By the time most people turn 65 years old, they ve seen most of the tricks out there on the market. It s surprising and interesting that some Medicare supplement carriers would still try standard ploys with medicare supplements given the intended audience but, alas, they do. Let s take a look at some of the pricing games to make sure we re comparing apples and apples when looking at Medicare supplement quotes.
For most people new to Medicare and medicare supplemental insurance, turning 65 or leaving a group plan over age 65 is the trigger for benefits. This is true for the vast majority of new Medicare enrollees. Consequently, if you find yourself coming up on a age 65 birthday, your mail box is probably inundated with all kinds of Medicare information including the various supplement or medigap offers. They ll most likely show a senior couple on the cover clutching tennis rackets and quote some rates in big letters to you for a few medicare supplements such as the F plan (most popular). You may be surprised to find a wide range of pricing even for the same standardized F plan. Keep in mind that the F plan is the same from carrier to carrier as the benefits are standardized by the government. The pricing should be within 5 10 dollars of each other at most but that s not necessarily the case. How could this be since they re all dealing with essentially the same underlying risk?
You can partially point back to AARP s original pricing over the past decade. Essentially, AARP would offer a sliding scale discount for new enrollees age 65. The first year might be 30 lower than the eventual price and this percentage would decrease over a period of time. Medicare is confusing enough to someone brand new to it so a new enrollee doesn t necessarily know how this discounted rate works. He or she just sees a rate that is 30 lower than the competitors for essentially the same level of coverage. There are two ways to look at this. One hand, you can say that AARP is providing a discount to new enrollees which they can take advantage of. Or, depending on how their rates match up with competitors 5 years years later (when the discount disappears), it smacks of a bait and switch. We re not here to cast judgement but want people who are comparing medicare supplement insurance rates to not only look at the rate now (presumably at age 65) but over the other age bands. If the rates accellerate as you get older relative to the competition, it s probably not a good deal. Keep in mind that you have a open enrollment window at age 65 (or when leaving group coverage in addition to a few others) so once you ve made a decision, it might be difficult to switch medigap plans later on if health changes. If your discounted medigap plan starts to go up at a faster clip than the other plans in later years, you may be stuck depending on your health. That s the real issue with the discounted rate. That discounted money has to come from somewhere and it s usually recouped on the back end since the underlying risk is the same.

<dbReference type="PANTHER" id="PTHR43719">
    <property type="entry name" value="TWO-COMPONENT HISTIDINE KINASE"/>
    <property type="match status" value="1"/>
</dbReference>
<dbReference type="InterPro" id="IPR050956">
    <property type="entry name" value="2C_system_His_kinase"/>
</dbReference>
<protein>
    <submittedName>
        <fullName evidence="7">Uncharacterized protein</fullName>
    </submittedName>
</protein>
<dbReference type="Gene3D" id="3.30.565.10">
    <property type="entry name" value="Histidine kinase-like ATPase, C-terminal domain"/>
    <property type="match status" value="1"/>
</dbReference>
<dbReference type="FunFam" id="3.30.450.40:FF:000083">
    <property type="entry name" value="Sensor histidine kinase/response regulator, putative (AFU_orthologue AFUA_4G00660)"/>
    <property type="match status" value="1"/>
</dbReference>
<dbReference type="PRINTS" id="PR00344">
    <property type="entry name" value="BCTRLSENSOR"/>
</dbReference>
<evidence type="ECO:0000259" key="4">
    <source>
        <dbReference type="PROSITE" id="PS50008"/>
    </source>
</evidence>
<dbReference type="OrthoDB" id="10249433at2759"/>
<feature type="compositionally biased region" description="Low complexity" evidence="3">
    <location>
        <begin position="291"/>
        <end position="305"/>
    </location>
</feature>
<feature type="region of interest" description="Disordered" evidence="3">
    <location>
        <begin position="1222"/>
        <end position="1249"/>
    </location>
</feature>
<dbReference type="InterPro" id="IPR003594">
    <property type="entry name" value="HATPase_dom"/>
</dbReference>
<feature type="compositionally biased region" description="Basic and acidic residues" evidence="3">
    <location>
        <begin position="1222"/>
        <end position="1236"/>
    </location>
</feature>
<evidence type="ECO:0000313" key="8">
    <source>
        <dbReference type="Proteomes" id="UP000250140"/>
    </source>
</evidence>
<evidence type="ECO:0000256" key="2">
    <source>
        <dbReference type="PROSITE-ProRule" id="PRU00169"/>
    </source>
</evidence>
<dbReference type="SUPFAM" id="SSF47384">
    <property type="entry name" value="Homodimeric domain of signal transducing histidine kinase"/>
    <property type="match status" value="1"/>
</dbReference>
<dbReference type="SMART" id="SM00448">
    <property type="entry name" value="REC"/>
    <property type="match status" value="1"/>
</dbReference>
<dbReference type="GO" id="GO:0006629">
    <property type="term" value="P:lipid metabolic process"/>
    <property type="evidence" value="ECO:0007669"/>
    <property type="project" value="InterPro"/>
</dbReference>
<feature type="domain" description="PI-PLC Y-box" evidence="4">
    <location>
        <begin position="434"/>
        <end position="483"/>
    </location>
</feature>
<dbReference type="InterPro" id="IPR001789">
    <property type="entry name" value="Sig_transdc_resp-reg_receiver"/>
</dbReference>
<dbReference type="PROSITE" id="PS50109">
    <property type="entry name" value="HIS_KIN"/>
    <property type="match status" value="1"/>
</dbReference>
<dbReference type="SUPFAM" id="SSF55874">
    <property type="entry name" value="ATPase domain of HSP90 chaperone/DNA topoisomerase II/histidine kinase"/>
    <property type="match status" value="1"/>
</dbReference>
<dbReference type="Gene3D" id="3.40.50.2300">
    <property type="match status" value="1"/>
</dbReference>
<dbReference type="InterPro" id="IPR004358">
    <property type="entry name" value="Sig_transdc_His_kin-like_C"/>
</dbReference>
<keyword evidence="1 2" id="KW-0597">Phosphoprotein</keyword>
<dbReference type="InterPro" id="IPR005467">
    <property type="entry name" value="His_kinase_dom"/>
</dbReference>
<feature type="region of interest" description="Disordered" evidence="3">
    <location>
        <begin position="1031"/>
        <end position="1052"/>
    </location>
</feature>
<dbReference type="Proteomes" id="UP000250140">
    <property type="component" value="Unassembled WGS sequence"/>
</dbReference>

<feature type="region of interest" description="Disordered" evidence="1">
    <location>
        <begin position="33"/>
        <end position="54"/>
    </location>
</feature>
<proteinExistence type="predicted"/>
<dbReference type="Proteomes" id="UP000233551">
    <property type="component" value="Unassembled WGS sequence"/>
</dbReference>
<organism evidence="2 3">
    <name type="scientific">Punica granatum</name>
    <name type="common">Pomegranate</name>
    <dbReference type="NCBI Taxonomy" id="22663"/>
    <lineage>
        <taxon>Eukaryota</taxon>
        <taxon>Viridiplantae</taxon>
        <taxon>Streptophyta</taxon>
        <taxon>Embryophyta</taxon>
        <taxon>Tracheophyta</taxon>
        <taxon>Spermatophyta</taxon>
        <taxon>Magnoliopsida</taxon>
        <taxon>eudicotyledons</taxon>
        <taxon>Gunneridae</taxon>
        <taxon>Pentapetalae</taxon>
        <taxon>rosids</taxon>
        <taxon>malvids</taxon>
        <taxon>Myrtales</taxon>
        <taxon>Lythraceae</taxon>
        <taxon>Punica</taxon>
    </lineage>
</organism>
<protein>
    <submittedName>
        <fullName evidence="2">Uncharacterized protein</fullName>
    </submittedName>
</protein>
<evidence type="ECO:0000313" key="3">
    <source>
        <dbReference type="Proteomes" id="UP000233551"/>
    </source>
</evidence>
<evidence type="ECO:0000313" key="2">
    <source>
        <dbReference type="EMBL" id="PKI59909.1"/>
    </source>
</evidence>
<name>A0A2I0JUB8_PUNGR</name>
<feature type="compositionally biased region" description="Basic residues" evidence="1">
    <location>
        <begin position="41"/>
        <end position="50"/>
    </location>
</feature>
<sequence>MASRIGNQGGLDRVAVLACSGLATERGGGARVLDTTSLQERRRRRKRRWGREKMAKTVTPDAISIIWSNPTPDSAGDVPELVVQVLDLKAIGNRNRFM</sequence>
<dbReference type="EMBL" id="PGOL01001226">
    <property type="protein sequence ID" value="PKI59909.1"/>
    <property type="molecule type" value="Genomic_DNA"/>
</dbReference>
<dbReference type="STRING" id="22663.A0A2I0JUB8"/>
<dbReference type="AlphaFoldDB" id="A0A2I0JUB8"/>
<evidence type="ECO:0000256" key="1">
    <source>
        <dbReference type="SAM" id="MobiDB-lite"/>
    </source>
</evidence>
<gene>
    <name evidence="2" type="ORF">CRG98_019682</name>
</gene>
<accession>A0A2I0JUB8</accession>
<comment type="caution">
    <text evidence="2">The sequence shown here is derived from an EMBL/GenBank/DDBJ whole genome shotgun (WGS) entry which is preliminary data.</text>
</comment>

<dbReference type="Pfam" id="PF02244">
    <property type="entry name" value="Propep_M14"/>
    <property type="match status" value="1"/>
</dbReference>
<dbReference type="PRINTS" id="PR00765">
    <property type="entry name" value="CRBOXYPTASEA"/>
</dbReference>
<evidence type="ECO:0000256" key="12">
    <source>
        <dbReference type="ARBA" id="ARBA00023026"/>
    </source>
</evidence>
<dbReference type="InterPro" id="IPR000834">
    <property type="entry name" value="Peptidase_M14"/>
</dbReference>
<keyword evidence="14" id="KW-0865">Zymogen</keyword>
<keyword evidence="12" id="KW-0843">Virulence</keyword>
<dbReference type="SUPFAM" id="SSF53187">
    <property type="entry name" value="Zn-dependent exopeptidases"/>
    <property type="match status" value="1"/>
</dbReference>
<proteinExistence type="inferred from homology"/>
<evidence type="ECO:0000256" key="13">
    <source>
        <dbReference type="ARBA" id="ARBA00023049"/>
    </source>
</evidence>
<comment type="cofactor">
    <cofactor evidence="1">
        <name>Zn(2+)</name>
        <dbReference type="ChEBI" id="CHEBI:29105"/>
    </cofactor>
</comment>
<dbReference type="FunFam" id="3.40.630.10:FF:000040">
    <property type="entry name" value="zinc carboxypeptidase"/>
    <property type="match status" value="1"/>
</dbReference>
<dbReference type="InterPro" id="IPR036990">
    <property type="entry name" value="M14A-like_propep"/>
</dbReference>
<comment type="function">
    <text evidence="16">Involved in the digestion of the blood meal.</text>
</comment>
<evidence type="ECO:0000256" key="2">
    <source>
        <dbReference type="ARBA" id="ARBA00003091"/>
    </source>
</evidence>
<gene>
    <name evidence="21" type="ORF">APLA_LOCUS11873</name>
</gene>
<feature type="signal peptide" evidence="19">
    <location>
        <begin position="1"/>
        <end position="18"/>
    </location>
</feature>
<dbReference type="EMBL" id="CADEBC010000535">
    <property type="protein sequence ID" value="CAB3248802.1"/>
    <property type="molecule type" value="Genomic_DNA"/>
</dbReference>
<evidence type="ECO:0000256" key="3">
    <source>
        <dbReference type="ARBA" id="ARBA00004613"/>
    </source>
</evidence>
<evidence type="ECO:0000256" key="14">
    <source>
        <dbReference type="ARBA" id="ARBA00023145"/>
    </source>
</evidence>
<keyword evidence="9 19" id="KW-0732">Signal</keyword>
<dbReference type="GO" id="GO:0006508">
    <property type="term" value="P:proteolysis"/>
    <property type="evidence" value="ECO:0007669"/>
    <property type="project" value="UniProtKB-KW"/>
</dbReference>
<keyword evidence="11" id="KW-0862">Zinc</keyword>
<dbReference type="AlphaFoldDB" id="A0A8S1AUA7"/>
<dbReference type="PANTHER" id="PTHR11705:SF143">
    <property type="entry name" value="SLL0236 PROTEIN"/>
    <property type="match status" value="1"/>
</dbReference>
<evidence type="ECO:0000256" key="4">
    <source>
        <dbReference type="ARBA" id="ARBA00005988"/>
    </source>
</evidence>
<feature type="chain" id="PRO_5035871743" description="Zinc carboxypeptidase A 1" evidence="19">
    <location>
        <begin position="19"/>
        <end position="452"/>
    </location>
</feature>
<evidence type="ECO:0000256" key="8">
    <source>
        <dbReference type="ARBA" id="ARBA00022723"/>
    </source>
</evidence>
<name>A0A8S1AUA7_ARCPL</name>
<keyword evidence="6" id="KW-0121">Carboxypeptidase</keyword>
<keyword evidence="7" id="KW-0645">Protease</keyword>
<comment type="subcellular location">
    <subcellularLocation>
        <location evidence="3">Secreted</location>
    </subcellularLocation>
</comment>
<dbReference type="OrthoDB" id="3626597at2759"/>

We re also seeing the opposite these days. Carriers which charge a flat amount across all age bands. Obviously, this is much higher for younger people (say at age 65) but less expensive when you re much older. To some extent, the carrier is betting that the average life span will be less and they will not be underfunding towards the older age bands. We re not sure how this is going to turn out. Ultimately, if the carriers run into higher expenses, you can expect premiums to increase much like has occurred with the supposedly fixed rates of long term care.
Ultimately, look at all the age bands when comparing medicare supplement insurance plans. There s somewhat of a goldie lox approach here in that you typically want the strongest carrier that s priced about in the middle (maybe low of middle). Not too high. Not too low. This provides the most stability over the long term.Dennis Jarvis is a licensed insurance agent concentrating on
medicare supplement insurance. Find more articles and guidance about medigap plans.
Dennis Jarvis is a licensed insurance agent concentrating on medicare supplement insurance. Find more articles and guidance at http://www.mymedicaresupplementinsurance.com